ence. As he watched, the arachnid seemed to be mending
the crack as it traveled across the ceiling; he studied it
confused, until he was distracted by some movement out­
side. He stood up and opened the door a notch, but there
was no one there. However, a strong odour filled the cor­
ridor, a smell, almost medicinal, which he couldn’t quite
place. He returned to the room to unpack, hunger even­
tually driving him back out to explore.
When he closed the door he noticed a young woman in
the corridor. She was in her early twenties, with long
dark hair and sad chocolate eyes. Her skin was a delicate,
fragile white and her hair was wet, as if she’d just taken a
shower. She seemed familiar in a way he couldn’t ex­
plain. As they passed, she looked up at Alastair and
seemed about to say something. He stopped and turned
but she had already disappeared along the twisting corri­
dor.
Outside, he found the nearest public house, bought a
beer and ensconced himself in a dark corner. He plucked
a book from a shelf and began to read; it was some mod­
ern horror story which featured a strange hotel. The simi­
larities were uncanny, right down to the abrupt reception­
ist, who shuffled around the place. After a few chapters,
the words began to slide off the page. He looked up and
something didn’t seem quite right. The room had altered
slightly: the angles of the beams had shifted and the door
seemed to have jumped from one side of the room to the
other. He shook his head, stood up and wandered out
into the night, taking long deep breaths of the sea air.
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As he navigated the corridors back to his room, he
found himself lost, the medicinal smell stronger than ever.
The walls of the hotel seemed to have shifted, moving
around as if having a joke with him. After a few false
turns and retreats, he finally found himself at the door to
his room. The curtains were billowing in through the still
open window, moonlight casting shadows across the bed­
spread, shadows that didn’t quite vanish when he turned
on the dim, fizzing electric light.
A few moments later, there was a knock at the door.
He opened it, surprised to find the young woman he’d
seen before standing outside.
“Er… hello,” he stammered.
“Hello,” she replied. “I was just wondering if you were
settling in OK.” Her voice had an accent he recognised as
Eastern European.
“I’m fine, yes it’s good,” he stammered. “I’m Alastair,”
he continued, holding out his hand somewhat formally.
“I know. I’m Saskia,” she replied. Her hand was warm,
but damp.
“Um… do you want to come in? I have some wine?” he
said, blurting out the first words which came to mind.
Saskia nodded and came into the room, looking around at
the austere walls. There was nowhere else to sit, so she
sat on the bed.
Mr. Johnson had helpfully left a bottle opener, although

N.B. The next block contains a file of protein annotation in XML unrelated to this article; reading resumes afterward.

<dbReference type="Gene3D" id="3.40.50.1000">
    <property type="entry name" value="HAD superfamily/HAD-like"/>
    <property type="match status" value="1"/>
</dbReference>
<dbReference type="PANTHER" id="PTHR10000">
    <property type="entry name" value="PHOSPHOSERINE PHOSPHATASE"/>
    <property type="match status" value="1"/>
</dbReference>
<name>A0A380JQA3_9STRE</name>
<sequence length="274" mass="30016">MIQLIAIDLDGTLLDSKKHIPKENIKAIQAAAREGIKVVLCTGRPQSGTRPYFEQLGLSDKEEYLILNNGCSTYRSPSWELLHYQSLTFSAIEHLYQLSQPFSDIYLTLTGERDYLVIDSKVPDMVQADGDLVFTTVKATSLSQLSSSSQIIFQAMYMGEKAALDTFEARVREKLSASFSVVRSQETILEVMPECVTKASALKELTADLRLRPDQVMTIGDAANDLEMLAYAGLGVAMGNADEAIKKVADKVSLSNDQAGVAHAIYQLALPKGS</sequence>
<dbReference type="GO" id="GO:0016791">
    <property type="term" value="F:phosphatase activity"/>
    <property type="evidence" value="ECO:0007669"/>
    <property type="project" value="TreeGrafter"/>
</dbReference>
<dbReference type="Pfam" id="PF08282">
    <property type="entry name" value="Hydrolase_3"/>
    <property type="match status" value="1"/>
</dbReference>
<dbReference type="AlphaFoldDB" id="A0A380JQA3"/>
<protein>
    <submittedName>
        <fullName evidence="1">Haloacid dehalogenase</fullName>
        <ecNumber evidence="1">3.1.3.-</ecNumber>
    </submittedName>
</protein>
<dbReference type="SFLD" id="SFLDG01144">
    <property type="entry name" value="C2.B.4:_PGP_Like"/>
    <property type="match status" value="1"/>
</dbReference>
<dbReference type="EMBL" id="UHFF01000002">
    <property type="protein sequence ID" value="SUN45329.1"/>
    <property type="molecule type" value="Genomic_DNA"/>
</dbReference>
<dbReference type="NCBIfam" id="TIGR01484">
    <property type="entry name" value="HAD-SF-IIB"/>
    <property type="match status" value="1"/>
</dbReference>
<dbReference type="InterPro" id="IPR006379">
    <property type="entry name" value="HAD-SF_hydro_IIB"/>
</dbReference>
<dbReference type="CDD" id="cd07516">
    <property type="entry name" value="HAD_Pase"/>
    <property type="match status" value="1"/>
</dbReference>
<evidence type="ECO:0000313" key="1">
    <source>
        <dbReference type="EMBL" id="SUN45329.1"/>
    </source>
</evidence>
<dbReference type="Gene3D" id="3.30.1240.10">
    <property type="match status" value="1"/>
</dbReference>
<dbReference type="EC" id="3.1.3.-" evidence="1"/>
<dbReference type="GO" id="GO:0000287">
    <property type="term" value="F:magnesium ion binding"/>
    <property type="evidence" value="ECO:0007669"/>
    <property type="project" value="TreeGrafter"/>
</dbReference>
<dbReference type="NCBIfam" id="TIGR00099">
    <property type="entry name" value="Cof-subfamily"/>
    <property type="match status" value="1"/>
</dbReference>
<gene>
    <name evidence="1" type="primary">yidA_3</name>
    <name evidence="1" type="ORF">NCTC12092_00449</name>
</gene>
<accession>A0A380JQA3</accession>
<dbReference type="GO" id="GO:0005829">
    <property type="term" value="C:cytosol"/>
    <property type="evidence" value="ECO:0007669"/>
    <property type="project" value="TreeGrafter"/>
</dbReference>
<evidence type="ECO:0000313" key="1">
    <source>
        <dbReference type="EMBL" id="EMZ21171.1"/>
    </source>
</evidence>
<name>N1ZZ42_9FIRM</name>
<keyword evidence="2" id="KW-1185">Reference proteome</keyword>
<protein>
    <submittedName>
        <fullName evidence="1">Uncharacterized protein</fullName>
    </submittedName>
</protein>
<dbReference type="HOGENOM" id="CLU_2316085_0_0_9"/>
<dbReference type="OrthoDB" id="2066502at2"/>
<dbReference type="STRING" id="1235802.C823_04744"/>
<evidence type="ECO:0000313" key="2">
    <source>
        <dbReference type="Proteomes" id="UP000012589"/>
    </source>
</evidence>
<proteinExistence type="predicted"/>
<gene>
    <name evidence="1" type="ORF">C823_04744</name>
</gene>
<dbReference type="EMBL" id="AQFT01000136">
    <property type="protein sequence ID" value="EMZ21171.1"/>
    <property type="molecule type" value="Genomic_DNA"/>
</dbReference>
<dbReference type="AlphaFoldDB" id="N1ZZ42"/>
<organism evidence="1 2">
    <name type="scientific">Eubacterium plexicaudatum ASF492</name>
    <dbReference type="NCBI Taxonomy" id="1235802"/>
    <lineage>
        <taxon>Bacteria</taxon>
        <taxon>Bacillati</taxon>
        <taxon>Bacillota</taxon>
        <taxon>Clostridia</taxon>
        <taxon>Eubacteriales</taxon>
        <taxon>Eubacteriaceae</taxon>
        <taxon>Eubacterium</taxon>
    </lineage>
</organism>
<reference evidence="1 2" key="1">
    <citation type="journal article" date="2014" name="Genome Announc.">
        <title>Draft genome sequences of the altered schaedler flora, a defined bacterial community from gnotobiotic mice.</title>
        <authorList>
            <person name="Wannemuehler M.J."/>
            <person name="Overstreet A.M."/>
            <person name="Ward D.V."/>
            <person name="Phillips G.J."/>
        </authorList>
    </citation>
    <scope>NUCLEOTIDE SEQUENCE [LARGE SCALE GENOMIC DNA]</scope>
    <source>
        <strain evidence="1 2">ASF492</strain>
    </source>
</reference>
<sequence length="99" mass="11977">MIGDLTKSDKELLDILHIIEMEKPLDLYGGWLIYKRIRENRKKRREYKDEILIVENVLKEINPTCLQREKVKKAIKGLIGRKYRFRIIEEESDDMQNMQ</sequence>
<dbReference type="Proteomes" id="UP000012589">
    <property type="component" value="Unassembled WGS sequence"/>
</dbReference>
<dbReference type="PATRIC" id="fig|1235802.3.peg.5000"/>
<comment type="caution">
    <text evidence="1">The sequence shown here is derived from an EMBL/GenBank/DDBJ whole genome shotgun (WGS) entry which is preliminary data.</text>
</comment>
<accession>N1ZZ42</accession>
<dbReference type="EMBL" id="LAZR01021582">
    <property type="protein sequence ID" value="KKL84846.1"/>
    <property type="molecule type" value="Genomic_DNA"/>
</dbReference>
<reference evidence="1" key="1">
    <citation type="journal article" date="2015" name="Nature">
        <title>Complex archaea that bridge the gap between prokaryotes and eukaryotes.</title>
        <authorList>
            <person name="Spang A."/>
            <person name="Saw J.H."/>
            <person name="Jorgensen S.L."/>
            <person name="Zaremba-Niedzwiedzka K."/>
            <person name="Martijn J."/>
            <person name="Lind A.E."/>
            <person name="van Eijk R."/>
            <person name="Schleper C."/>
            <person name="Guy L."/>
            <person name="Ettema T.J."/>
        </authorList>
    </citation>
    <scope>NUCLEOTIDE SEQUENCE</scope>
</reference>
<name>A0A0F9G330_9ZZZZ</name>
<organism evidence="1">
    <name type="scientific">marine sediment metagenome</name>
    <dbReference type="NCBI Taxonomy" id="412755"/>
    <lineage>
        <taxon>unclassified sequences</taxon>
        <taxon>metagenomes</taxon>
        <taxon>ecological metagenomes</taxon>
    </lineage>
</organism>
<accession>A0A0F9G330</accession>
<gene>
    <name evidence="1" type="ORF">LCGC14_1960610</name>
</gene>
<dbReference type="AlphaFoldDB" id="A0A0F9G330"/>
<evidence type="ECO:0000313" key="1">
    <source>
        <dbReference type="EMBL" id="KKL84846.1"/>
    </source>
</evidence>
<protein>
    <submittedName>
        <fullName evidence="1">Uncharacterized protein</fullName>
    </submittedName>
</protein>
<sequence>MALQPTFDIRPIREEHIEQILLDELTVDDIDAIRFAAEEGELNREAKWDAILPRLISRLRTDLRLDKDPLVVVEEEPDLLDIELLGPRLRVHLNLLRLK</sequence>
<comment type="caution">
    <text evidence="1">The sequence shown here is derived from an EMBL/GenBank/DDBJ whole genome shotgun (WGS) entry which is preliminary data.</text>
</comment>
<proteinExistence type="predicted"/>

only one wine glass. He found a half pint glass behind
the door on a shelf – it was dusty but seemed clean. He
brushed it out with a sleeve and poured the wine, giving
the wine glass to his guest.
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“So, you work here as well?” he asked, as they sipped
the wine, close to one another on the bed. The sense of
familiarity crept over him again, as if somehow, some­
where he knew this woman. He noticed that she wore a
leather strap on her left wrist, fastened by a small metal
clasp.
“Yes. I am a maid here. Summer job.”
“And from your accent, you’re from Eastern Europe?”
“Slovakia. Near Austria.”
“I know where it is,” he replied, almost too sharply. He
had an odd sense he had been there, but at the same
time, couldn’t see how or when this could have happened.
“So, maybe you don’t want to talk?” she replied, placing
the glass of wine on the desk. And then, a moment later,
she leaned forward and kissed him. Alastair thought she
tasted of the sea.
The next morning he woke up alone. He blinked the
day into his eyes, looking around the room, searching for
the girl. To the side of the bed, a full wine glass stood on
the desk. He remembered the odd feeling he’d had in the
pub the night before, wondered if he’d just imagined the
girl. Then he realised he was wearing a leather bracelet,
the same one he seen on her wrist the night before. To try
and clear his head, he took a shower before heading
down to breakfast. The staff dining room was a grim
black­walled box, sharing one wall with the adjacent
blockhouse. There were a few hard­looking youths
around the table, but no sign of Saskia.
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“You the new boy then?” one of them grunted at Alas­
tair, as he sat down with a plate of bacon and eggs. The
man who spoke was the larger of the two, but more fat
than muscle.
“Yes, I suppose so. Alastair, pleased to meet you.”
“Luke,” he replied, but didn’t introduce his considerably
thinner neighbour. In fact, the man was so skinny, it
seemed that skin, hair and eyes were all that separated
him from a skeleton.
“One of his mastership’s posh school friends then?”
asked Luke. Alastair hadn’t heard his friend referred to in
this way before, but nodded and continued eating break­
fast in silence.
Just as the two were about to leave, he asked them if
they’d seen the maid.
“Which one you talking about?”
“Saskia.”
The men were both silent for a time, exchanging
glances Alastair couldn’t fathom, until Luke spoke.